The emergency-response trainers, the silicone limbs, and the bandages were all donated by the Forward Alliance, another civic organization. Its founder, Enoch Wu, has thought a lot about the psychology of resistance, and in particular about the need for civil defense. The Forward Alliance provides training in emergency medicine and evacuation procedures, mostly at churches and schools, all over the island, several days a week. Part of the purpose is pragmatic: If a typhoon, an earthquake, or military attack really were to occur, the island would immediately require people who know about evacuation and emergency medicine. Wu told me that the outbreak of the war in Ukraine convinced many of his compatriots that they must prepare for exactly that possibility: It “really impressed upon average citizens that things can happen, at no fault of your own, at no instigation.” Since February, demand for emergency-response training has “kicked into overdrive,” he said, and not only at his organization. A Taiwanese businessman in September donated more than $20 million to another civil-defense charity, the Kuma Academy—co-founded by Puma Shen, of Doublethink—which plans to offer not only emergency-response instruction but eventually training in the use of weapons. The demand is already strong: The first courses were snapped up just as soon as they went online (“like concert tickets,” Shen told me).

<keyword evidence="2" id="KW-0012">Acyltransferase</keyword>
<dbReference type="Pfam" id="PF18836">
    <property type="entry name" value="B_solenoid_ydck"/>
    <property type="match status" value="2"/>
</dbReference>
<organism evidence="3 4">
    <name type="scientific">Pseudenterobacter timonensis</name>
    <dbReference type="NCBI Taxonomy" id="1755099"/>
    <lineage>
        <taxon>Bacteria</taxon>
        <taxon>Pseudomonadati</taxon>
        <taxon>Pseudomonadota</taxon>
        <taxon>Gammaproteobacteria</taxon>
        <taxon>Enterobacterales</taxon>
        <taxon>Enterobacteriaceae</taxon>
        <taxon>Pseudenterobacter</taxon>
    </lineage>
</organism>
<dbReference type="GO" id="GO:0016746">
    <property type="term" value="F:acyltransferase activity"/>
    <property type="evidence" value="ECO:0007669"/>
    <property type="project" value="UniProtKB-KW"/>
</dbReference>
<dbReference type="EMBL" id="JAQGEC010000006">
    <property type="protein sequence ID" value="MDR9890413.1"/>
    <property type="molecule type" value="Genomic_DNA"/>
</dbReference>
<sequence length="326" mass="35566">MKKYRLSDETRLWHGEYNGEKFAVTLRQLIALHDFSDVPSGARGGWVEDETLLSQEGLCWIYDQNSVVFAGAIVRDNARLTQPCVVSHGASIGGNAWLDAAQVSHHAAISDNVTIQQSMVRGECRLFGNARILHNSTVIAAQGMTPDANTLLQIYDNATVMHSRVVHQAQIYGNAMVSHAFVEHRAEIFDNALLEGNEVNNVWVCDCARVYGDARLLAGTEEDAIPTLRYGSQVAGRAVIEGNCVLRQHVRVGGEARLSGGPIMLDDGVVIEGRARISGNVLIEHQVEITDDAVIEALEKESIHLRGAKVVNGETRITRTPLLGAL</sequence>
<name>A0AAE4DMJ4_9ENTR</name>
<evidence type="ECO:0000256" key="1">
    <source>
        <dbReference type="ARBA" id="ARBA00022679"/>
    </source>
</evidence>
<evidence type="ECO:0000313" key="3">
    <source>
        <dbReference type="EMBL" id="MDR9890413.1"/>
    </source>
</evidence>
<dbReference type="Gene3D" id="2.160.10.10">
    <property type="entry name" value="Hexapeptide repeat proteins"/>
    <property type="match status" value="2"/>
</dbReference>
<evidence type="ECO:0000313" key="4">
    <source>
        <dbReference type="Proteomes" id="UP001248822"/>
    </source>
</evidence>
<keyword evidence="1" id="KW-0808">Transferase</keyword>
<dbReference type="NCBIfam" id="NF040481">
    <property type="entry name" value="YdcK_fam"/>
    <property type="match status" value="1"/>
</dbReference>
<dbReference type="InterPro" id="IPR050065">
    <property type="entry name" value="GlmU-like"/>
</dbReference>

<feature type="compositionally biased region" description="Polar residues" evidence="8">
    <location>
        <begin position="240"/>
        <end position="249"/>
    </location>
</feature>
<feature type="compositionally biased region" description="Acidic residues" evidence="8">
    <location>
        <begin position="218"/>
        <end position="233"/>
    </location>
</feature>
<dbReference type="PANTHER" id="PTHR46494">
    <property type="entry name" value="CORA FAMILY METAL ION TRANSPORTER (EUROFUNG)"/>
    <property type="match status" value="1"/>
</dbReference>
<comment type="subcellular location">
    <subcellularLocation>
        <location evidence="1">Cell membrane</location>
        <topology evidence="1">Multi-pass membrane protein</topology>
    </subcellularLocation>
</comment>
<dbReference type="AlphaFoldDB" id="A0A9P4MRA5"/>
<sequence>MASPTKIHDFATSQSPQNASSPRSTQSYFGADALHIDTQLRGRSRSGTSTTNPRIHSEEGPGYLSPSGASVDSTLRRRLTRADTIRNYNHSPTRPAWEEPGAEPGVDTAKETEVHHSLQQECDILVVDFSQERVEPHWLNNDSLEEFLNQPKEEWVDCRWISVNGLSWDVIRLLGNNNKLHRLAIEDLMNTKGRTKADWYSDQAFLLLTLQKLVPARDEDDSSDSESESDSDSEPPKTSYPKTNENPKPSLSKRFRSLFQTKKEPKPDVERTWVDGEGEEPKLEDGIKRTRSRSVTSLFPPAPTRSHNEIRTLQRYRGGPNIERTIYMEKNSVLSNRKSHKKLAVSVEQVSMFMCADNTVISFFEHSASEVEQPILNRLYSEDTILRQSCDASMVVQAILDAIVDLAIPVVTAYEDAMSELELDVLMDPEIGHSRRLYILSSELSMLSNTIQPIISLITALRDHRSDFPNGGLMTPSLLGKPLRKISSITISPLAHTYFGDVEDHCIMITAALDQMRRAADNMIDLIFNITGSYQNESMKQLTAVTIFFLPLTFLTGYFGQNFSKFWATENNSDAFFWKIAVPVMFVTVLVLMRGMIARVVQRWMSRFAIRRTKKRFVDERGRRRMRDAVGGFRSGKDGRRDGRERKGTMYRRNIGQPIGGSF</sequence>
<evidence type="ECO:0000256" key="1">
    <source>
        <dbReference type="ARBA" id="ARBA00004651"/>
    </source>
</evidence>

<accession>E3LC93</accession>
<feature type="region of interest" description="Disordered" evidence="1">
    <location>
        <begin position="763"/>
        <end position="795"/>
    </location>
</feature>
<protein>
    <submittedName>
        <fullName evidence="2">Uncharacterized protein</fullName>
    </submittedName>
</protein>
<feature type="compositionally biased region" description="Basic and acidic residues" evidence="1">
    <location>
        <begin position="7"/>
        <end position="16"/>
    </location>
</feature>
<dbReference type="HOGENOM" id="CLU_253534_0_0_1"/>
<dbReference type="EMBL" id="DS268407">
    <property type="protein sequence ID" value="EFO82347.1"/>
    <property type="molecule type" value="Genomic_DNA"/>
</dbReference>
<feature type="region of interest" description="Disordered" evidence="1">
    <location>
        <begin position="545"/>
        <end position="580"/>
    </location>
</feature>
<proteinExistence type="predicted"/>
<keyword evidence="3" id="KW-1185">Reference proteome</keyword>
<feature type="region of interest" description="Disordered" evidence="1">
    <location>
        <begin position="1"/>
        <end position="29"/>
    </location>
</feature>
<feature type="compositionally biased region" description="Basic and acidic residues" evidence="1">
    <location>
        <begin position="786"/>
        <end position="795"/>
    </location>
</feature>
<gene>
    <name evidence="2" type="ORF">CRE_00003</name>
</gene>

But the point of these exercises isn’t just to teach people how to shoot a gun or bandage a wound. They are also meant to nurture feelings of community and connection, giving people confidence in advance that, in an emergency, they can count on their fellow citizens. These kinds of preparatory experiences have an especially important impact in Taiwan, a nation whose politics are deeply polarized, with members of the blue and green camps suspecting one another of irresponsibility or reason, not unlike the red-blue competition in the United States. Wu wants his classes not just to provide particular skills but to help create this intangible feeling of trust. “It’s tough to find activities that make you feel like we’re in this together, especially in an urban environment,” he said. The awareness of a threat can make people scared and isolated. With a bit of organization and some silicone limbs, the threat can pull people together, even people whose politics are very different—or that’s the theory.